Attorneys who have faced a malpractice complaint often can pinpoint the moment when they knew they had an issue. Many say they should have known from the beginning that their relationship with a client was not going to be successful. As a result, screening clients has become an increasingly important part of legal malpractice claim prevention.
The idea of screening clients is antithetical to the financial goals of many attorneys. Conflicts can cause them to lose some work; there aren't many attorneys looking for ways to reduce their client base. But problem clients don't get better with time. Over the course of a representation, problem clients can go from being challenging relationships to legal malpractice claims in progress.
According to the data, problem clients are often worse than no clients at all. The challenge is to screen out the problem clients without giving up on the clients attorneys need to survive.
Screening clients means different things, depending on the size, type, goals and location of a law practice. In the end, representation typically involves the exercise of an attorney's judgment about whether to accept a new client. Because of that judgment, there is no formula for every decision regarding whether to accept a new client. But there are some common characteristics to consider.
Some indicators for problem clients seem obvious. Others are the product of data about legal malpractice claims and the risks of the modern-day law practice.
Ask the right questions
Common sense goes a long way in detecting potential problem clients. One of the most telling questions to ask a new client is: "How many attorneys have represented you in this matter before now?" If the answer is "seven," an attorney should think long and hard about becoming the eighth.
Clients who have been unhappy enough to hire and fire seven attorneys before are unlikely to be happy with the eighth. Worse yet, if their case or transaction does not go well, they will likely hire a ninth to sue the eighth for legal malpractice. Similarly, if the seven previous attorneys refused to take on the case, that might raise additional questions as to why.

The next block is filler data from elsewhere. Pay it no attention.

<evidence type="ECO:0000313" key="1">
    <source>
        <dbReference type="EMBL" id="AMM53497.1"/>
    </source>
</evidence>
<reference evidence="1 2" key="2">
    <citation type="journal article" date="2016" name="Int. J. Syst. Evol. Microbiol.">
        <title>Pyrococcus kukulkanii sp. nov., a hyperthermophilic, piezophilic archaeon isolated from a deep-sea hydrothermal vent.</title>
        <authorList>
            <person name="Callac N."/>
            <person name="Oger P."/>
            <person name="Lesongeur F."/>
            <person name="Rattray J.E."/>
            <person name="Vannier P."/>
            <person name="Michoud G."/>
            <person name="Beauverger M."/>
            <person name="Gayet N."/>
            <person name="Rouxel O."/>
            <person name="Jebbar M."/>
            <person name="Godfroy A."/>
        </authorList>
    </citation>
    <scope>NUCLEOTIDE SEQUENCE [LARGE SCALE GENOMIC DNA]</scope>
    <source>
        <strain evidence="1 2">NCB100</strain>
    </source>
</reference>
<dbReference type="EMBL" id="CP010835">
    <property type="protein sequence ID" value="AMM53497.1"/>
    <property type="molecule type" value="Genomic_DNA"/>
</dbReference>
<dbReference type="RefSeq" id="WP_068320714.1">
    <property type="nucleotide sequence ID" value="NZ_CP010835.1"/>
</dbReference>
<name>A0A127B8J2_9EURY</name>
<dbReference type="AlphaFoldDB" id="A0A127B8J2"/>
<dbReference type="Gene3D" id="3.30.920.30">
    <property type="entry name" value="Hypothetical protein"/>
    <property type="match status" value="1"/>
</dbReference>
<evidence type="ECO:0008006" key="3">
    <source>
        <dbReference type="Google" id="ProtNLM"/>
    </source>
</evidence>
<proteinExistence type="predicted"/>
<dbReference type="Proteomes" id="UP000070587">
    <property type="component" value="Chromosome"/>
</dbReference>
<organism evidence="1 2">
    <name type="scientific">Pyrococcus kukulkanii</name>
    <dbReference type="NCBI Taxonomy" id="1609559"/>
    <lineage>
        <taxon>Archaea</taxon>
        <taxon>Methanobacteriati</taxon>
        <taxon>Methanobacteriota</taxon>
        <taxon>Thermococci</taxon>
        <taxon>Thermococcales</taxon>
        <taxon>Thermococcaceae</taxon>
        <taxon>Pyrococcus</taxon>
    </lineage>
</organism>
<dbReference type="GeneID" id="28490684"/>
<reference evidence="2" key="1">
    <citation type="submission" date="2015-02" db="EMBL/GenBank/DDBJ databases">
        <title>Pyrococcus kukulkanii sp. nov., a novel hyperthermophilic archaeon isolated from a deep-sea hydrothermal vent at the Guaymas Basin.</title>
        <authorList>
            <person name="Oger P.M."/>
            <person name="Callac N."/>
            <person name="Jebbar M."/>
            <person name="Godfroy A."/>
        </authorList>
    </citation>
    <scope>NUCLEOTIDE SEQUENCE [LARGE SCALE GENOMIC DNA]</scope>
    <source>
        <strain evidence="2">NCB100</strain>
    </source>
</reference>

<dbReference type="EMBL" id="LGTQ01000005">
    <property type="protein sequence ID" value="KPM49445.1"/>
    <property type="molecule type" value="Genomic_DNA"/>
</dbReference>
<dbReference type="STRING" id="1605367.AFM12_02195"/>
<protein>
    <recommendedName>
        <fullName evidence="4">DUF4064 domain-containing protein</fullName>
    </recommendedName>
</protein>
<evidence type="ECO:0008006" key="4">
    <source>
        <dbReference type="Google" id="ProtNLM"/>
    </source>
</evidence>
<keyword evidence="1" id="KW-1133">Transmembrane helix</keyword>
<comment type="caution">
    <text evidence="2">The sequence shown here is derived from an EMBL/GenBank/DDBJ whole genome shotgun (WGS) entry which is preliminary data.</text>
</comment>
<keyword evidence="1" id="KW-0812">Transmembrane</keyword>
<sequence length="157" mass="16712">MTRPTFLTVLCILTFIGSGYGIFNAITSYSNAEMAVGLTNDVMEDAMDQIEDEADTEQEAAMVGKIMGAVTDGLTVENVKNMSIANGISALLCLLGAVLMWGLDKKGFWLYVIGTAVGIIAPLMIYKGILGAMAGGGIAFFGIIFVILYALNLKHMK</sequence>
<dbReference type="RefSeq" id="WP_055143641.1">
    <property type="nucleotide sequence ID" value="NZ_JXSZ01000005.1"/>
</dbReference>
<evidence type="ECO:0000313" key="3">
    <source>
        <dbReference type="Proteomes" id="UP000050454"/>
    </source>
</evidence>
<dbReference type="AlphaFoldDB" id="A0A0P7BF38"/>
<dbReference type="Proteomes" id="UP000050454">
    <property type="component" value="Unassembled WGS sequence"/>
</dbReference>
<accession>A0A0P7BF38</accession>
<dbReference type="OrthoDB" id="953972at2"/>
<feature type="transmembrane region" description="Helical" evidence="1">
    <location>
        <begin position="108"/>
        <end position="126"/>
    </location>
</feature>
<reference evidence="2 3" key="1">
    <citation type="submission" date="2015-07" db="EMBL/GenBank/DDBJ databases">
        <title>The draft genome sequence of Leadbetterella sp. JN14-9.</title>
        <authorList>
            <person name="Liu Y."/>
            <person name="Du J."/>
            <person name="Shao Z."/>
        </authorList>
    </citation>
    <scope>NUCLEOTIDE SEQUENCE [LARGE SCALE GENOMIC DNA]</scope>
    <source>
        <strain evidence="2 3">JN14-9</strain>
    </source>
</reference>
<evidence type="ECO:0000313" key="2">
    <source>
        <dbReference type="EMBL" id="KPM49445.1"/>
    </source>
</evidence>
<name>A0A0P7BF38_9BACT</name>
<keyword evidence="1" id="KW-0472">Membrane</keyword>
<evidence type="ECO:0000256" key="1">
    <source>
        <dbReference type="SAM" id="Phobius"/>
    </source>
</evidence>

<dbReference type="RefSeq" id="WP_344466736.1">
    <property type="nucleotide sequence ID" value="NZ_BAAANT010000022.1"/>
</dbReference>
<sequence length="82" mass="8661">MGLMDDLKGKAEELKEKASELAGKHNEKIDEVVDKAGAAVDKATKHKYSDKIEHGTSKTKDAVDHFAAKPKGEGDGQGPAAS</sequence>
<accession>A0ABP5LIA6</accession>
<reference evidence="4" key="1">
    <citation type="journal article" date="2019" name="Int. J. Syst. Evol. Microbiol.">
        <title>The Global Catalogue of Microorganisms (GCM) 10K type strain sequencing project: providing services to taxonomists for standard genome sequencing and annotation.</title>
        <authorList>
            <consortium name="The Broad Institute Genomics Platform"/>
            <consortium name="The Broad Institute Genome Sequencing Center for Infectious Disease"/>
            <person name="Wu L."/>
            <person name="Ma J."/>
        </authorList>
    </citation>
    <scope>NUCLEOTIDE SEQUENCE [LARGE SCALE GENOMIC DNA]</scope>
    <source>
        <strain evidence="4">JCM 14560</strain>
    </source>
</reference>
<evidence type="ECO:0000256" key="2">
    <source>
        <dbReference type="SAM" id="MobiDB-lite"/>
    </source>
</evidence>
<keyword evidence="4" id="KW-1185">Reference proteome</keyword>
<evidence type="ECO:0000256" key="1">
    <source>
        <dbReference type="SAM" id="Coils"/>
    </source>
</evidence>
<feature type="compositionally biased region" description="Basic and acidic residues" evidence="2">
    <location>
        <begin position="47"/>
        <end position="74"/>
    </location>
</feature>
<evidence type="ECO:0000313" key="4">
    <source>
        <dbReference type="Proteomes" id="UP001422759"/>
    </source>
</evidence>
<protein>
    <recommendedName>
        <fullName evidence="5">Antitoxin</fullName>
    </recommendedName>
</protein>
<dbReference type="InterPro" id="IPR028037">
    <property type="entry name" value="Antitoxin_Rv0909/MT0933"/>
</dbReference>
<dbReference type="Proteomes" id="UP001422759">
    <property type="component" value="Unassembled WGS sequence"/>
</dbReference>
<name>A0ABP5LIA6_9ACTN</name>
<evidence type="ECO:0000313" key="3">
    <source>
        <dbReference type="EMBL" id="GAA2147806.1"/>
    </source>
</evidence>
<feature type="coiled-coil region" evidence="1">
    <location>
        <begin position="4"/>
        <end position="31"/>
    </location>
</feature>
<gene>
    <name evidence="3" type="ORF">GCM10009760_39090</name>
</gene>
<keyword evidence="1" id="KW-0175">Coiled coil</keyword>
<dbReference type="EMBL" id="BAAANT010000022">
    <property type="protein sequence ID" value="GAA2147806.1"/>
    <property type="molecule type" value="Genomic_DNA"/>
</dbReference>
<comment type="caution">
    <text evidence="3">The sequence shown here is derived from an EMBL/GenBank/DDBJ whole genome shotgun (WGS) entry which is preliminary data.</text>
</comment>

There are other similar common-sense questions. For example: "How many times have you been a party to litigation before?" This is obviously not a bright-line rule; large companies are frequently parties to litigation.
However, potential clients who have overly litigious histories might raise some red flags. This is especially true for potential clients who have made a career of suing other people for minor or perceived slights. Eventually, these serial plaintiffs can make their way to suing their attorneys.
Consider the deadlines
Beyond the obvious questions, best practices suggest that the attorney should consider the realities of the proposed representation before deciding whether to continue. In making this assessment, consider at least two things.
First, when must the work get done? What is the first deadline for the new matter? Representations that begin on the eve of expiration of the statute of limitation for a plaintiff's claim, a scheduled closing for completion of a transaction or deal, or some other imminent deadline, are already facing an uphill battle. Unrealistic deadlines can be red flags for a new representation.